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Affordable Care Act Extension of MLK’s Dream, HHS Secretary Says


WASHINGTON (Jan. 18) – The Obama Administration’s signature legislation, the Affordable Care Act, is an extension of the Rev. Martin Luther King’s dream to eliminate economic, social and health disparities for African Americans and the rest of the nation, the nation’s highest ranking health official said Tuesday at Howard University. To see a video of Sebelius’ speech, click here

Health and Human Services Secretary Kathleen Sebelius, who leads the principal agency charged with keeping Americans healthy, said the new law and other legislation pushed through by President Barack Obama has particularly helped African Americans, who rank near the bottom of nearly every health care indicator.
“It’s going to be easier to get health insurance,” Sebelius said.  “It’s going to be easier for people to get that check up.  We‘re going to be able to hold insurance companies accountable, and that’s going to make a big difference for African Americans.”
Sebelius delivered the keynote address at the School of Divinity Spring Semester Convocation in the Andrew Rankin Memorial Chapel.  Her speech was one of the highlights of the University’s annual weeklong celebration of King’s legacy, philosophy and teachings.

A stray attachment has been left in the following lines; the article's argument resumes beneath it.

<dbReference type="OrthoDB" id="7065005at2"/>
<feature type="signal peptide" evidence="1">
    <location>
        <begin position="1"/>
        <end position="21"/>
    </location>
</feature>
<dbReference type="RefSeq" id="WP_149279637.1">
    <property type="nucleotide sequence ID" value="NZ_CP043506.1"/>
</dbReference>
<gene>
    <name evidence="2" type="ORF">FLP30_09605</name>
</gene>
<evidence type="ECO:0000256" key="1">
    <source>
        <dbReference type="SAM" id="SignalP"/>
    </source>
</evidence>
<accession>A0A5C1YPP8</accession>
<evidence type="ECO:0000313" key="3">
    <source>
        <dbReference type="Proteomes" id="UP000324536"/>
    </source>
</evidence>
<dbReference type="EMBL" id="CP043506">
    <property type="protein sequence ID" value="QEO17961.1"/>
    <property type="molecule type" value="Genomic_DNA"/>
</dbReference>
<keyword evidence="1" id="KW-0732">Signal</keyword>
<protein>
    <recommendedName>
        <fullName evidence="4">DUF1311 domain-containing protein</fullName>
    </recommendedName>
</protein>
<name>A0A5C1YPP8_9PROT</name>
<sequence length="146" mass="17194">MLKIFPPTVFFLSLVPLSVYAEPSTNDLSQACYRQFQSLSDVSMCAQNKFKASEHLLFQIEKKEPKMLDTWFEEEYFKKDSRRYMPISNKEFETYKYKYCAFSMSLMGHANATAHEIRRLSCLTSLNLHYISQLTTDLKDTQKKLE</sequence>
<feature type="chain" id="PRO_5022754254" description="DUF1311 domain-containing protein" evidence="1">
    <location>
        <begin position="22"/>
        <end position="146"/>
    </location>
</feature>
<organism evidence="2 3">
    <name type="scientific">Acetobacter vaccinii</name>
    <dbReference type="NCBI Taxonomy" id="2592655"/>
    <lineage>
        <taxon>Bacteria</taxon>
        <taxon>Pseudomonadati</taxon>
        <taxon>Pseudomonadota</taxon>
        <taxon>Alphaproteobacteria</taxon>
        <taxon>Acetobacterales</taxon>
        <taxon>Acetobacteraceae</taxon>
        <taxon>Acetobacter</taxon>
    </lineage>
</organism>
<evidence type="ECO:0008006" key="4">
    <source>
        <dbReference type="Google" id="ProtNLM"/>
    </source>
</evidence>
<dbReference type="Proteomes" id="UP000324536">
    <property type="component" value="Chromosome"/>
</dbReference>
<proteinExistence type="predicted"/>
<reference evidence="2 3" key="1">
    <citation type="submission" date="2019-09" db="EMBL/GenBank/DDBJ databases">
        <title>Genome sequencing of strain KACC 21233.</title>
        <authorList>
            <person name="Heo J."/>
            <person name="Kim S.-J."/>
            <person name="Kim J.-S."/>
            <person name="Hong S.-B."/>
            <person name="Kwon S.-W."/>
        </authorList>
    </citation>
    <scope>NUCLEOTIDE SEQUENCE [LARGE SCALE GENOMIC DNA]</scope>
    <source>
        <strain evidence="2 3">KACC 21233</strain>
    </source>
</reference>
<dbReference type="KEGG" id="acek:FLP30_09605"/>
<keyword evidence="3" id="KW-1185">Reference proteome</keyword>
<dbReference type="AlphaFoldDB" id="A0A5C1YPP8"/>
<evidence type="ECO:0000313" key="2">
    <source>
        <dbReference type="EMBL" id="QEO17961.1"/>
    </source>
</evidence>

Tackling health care disparities are just as important as knocking down the walls of discrimination and economic barriers, Sebelius said.

“Health disparities carry a big cost for our communities and our nation,” Sebelius said. “It’s hard to concentrate on school when you’re sick.  When it’s not safe for children to play or there are no facilities for them to play on, it’s hard to get exercise.  When you have to walk two miles to get fresh produce but a bag of chips is right around the corner at the local store, it’s hard to eat healthy.”
Sebelius noted that in the 40 years since King was assassinated in Memphis, Tenn., there has been significant progress for the nation and African Americans.

“We have watched African Americans rise to the highest levels in business and academia, even into the White House,” she said.  “Yet we still have a long way to go.  We’re not going to achieve Dr. King’s dream overnight, but we’re moving in the right direction.”

One of the new health initiatives for the Obama Administration is a “national roadmap, a national strategy to deal with HIV,” she said.

In order for the new effort to be effective, it will need the help of Howard University and other institutions like it, she said.
“People know you,” she said.  “They trust you.  Your participation and leadership can make a huge difference.”

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